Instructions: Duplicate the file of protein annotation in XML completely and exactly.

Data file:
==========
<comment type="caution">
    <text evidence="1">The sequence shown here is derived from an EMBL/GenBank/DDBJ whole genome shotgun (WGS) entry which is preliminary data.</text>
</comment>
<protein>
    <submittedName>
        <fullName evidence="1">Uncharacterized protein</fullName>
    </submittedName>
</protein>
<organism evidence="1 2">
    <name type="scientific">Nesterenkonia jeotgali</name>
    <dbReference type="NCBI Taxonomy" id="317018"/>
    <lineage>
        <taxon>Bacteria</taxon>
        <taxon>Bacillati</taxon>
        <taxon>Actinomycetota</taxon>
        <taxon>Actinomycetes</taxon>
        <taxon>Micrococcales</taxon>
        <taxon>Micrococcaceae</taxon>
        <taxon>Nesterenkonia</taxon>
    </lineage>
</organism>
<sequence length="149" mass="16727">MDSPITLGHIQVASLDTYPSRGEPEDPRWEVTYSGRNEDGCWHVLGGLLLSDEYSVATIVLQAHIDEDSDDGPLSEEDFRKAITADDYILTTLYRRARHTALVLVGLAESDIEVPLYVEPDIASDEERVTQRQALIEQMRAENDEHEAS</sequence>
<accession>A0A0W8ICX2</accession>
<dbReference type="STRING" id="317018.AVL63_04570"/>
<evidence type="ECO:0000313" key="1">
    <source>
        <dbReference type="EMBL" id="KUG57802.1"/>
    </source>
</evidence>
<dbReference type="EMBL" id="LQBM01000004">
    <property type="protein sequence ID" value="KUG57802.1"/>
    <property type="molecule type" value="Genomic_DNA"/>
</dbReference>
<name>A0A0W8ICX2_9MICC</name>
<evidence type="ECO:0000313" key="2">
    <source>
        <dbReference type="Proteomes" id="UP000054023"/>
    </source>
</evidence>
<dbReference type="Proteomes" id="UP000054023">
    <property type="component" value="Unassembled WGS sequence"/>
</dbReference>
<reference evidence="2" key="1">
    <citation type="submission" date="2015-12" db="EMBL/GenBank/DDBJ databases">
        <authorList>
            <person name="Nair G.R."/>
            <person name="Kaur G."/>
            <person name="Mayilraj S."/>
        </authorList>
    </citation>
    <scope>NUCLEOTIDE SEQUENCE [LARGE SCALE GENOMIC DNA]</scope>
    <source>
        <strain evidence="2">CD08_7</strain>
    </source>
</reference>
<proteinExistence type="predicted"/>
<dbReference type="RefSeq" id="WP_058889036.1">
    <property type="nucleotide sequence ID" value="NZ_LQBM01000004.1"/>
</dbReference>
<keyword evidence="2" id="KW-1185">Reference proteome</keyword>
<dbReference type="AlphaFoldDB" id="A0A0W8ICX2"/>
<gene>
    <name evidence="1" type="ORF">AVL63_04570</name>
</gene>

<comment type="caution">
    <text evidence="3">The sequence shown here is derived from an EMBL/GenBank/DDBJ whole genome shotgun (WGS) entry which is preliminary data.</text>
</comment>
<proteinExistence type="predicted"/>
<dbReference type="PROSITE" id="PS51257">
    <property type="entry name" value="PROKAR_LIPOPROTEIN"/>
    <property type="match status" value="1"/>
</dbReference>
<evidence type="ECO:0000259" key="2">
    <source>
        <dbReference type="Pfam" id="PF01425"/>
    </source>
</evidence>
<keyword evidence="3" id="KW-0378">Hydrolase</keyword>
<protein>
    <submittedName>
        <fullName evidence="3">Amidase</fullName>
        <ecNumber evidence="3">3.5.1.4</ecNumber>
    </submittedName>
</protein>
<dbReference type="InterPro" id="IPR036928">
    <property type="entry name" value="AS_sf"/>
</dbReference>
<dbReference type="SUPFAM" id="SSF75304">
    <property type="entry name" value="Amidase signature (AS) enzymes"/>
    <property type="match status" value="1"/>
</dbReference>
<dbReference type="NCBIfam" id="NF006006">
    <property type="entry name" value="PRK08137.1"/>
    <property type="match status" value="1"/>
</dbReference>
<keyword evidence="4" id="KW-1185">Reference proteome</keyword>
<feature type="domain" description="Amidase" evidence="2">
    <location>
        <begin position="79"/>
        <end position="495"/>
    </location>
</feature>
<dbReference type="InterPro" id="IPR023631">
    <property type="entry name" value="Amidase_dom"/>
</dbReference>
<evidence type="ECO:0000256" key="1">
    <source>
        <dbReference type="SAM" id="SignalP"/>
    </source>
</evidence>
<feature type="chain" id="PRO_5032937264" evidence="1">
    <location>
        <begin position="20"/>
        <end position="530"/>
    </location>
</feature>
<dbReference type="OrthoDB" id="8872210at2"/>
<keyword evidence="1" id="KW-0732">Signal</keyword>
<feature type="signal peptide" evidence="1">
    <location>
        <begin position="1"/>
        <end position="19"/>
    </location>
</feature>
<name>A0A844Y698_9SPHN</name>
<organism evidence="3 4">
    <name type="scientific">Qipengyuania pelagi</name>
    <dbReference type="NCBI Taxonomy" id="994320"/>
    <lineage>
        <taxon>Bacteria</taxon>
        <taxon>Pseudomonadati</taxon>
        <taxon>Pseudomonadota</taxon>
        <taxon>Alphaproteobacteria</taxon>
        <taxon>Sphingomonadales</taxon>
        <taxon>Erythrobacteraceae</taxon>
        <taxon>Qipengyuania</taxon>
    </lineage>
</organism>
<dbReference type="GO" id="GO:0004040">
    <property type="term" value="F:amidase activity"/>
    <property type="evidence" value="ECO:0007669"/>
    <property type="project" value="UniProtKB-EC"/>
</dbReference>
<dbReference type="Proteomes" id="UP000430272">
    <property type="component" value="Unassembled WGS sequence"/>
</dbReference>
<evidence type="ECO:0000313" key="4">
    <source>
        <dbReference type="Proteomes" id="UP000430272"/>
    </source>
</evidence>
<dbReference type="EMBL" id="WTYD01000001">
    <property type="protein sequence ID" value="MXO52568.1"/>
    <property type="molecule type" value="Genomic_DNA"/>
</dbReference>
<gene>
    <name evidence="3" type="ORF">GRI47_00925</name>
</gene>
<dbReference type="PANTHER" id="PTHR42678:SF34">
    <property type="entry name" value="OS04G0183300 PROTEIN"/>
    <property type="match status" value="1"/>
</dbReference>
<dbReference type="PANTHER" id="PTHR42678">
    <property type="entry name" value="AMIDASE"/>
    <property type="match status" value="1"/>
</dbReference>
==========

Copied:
<comment type="caution">
    <text evidence="1">The sequence shown here is derived from an EMBL/GenBank/DDBJ whole genome shotgun (WGS) entry which is preliminary data.</text>
</comment>
<protein>
    <submittedName>
        <fullName evidence="1">Uncharacterized protein</fullName>
    </submittedName>
</protein>
<organism evidence="1 2">
    <name type="scientific">Nesterenkonia jeotgali</name>
    <dbReference type="NCBI Taxonomy" id="317018"/>
    <lineage>
        <taxon>Bacteria</taxon>
        <taxon>Bacillati</taxon>
        <taxon>Actinomycetota</taxon>
        <taxon>Actinomycetes</taxon>
        <taxon>Micrococcales</taxon>
        <taxon>Micrococcaceae</taxon>
        <taxon>Nesterenkonia</taxon>
    </lineage>
</organism>
<sequence length="149" mass="16727">MDSPITLGHIQVASLDTYPSRGEPEDPRWEVTYSGRNEDGCWHVLGGLLLSDEYSVATIVLQAHIDEDSDDGPLSEEDFRKAITADDYILTTLYRRARHTALVLVGLAESDIEVPLYVEPDIASDEERVTQRQALIEQMRAENDEHEAS</sequence>
<accession>A0A0W8ICX2</accession>
<dbReference type="STRING" id="317018.AVL63_04570"/>
<evidence type="ECO:0000313" key="1">
    <source>
        <dbReference type="EMBL" id="KUG57802.1"/>
    </source>
</evidence>
<dbReference type="EMBL" id="LQBM01000004">
    <property type="protein sequence ID" value="KUG57802.1"/>
    <property type="molecule type" value="Genomic_DNA"/>
</dbReference>
<name>A0A0W8ICX2_9MICC</name>
<evidence type="ECO:0000313" key="2">
    <source>
        <dbReference type="Proteomes" id="UP000054023"/>
    </source>
</evidence>
<dbReference type="Proteomes" id="UP000054023">
    <property type="component" value="Unassembled WGS sequence"/>
</dbReference>
<reference evidence="2" key="1">
    <citation type="submission" date="2015-12" db="EMBL/GenBank/DDBJ databases">
        <authorList>
            <person name="Nair G.R."/>
            <person name="Kaur G."/>
            <person name="Mayilraj S."/>
        </authorList>
    </citation>
    <scope>NUCLEOTIDE SEQUENCE [LARGE SCALE GENOMIC DNA]</scope>
    <source>
        <strain evidence="2">CD08_7</strain>
    </source>
</reference>
<proteinExistence type="predicted"/>
<dbReference type="RefSeq" id="WP_058889036.1">
    <property type="nucleotide sequence ID" value="NZ_LQBM01000004.1"/>
</dbReference>
<keyword evidence="2" id="KW-1185">Reference proteome</keyword>
<dbReference type="AlphaFoldDB" id="A0A0W8ICX2"/>
<gene>
    <name evidence="1" type="ORF">AVL63_04570</name>
</gene>

<comment type="caution">
    <text evidence="3">The sequence shown here is derived from an EMBL/GenBank/DDBJ whole genome shotgun (WGS) entry which is preliminary data.</text>
</comment>
<proteinExistence type="predicted"/>
<dbReference type="PROSITE" id="PS51257">
    <property type="entry name" value="PROKAR_LIPOPROTEIN"/>
    <property type="match status" value="1"/>
</dbReference>
<evidence type="ECO:0000259" key="2">
    <source>
        <dbReference type="Pfam" id="PF01425"/>
    </source>
</evidence>
<keyword evidence="3" id="KW-0378">Hydrolase</keyword>
<protein>
    <submittedName>
        <fullName evidence="3">Amidase</fullName>
        <ecNumber evidence="3">3.5.1.4</ecNumber>
    </submittedName>
</protein>
<dbReference type="InterPro" id="IPR036928">
    <property type="entry name" value="AS_sf"/>
</dbReference>
<dbReference type="SUPFAM" id="SSF75304">
    <property type="entry name" value="Amidase signature (AS) enzymes"/>
    <property type="match status" value="1"/>
</dbReference>
<dbReference type="NCBIfam" id="NF006006">
    <property type="entry name" value="PRK08137.1"/>
    <property type="match status" value="1"/>
</dbReference>
<keyword evidence="4" id="KW-1185">Reference proteome</keyword>
<feature type="domain" description="Amidase" evidence="2">
    <location>
        <begin position="79"/>
        <end position="495"/>
    </location>
</feature>
<dbReference type="InterPro" id="IPR023631">
    <property type="entry name" value="Amidase_dom"/>
</dbReference>
<evidence type="ECO:0000256" key="1">
    <source>
        <dbReference type="SAM" id="SignalP"/>
    </source>
</evidence>
<feature type="chain" id="PRO_5032937264" evidence="1">
    <location>
        <begin position="20"/>
        <end position="530"/>
    </location>
</feature>
<dbReference type="OrthoDB" id="8872210at2"/>
<keyword evidence="1" id="KW-0732">Signal</keyword>
<feature type="signal peptide" evidence="1">
    <location>
        <begin position="1"/>
        <end position="19"/>
    </location>
</feature>
<name>A0A844Y698_9SPHN</name>
<organism evidence="3 4">
    <name type="scientific">Qipengyuania pelagi</name>
    <dbReference type="NCBI Taxonomy" id="994320"/>
    <lineage>
        <taxon>Bacteria</taxon>
        <taxon>Pseudomonadati</taxon>
        <taxon>Pseudomonadota</taxon>
        <taxon>Alphaproteobacteria</taxon>
        <taxon>Sphingomonadales</taxon>
        <taxon>Erythrobacteraceae</taxon>
        <taxon>Qipengyuania</taxon>
    </lineage>
</organism>
<dbReference type="GO" id="GO:0004040">
    <property type="term" value="F:amidase activity"/>
    <property type="evidence" value="ECO:0007669"/>
    <property type="project" value="UniProtKB-EC"/>
</dbReference>
<dbReference type="Proteomes" id="UP000430272">
    <property type="component" value="Unassembled WGS sequence"/>
</dbReference>
<evidence type="ECO:0000313" key="4">
    <source>
        <dbReference type="Proteomes" id="UP000430272"/>
    </source>
</evidence>
<dbReference type="EMBL" id="WTYD01000001">
    <property type="protein sequence ID" value="MXO52568.1"/>
    <property type="molecule type" value="Genomic_DNA"/>
</dbReference>
<gene>
    <name evidence="3" type="ORF">GRI47_00925</name>
</gene>
<dbReference type="PANTHER" id="PTHR42678:SF34">
    <property type="entry name" value="OS04G0183300 PROTEIN"/>
    <property type="match status" value="1"/>
</dbReference>
<dbReference type="PANTHER" id="PTHR42678">
    <property type="entry name" value="AMIDASE"/>
    <property type="match status" value="1"/>
</dbReference>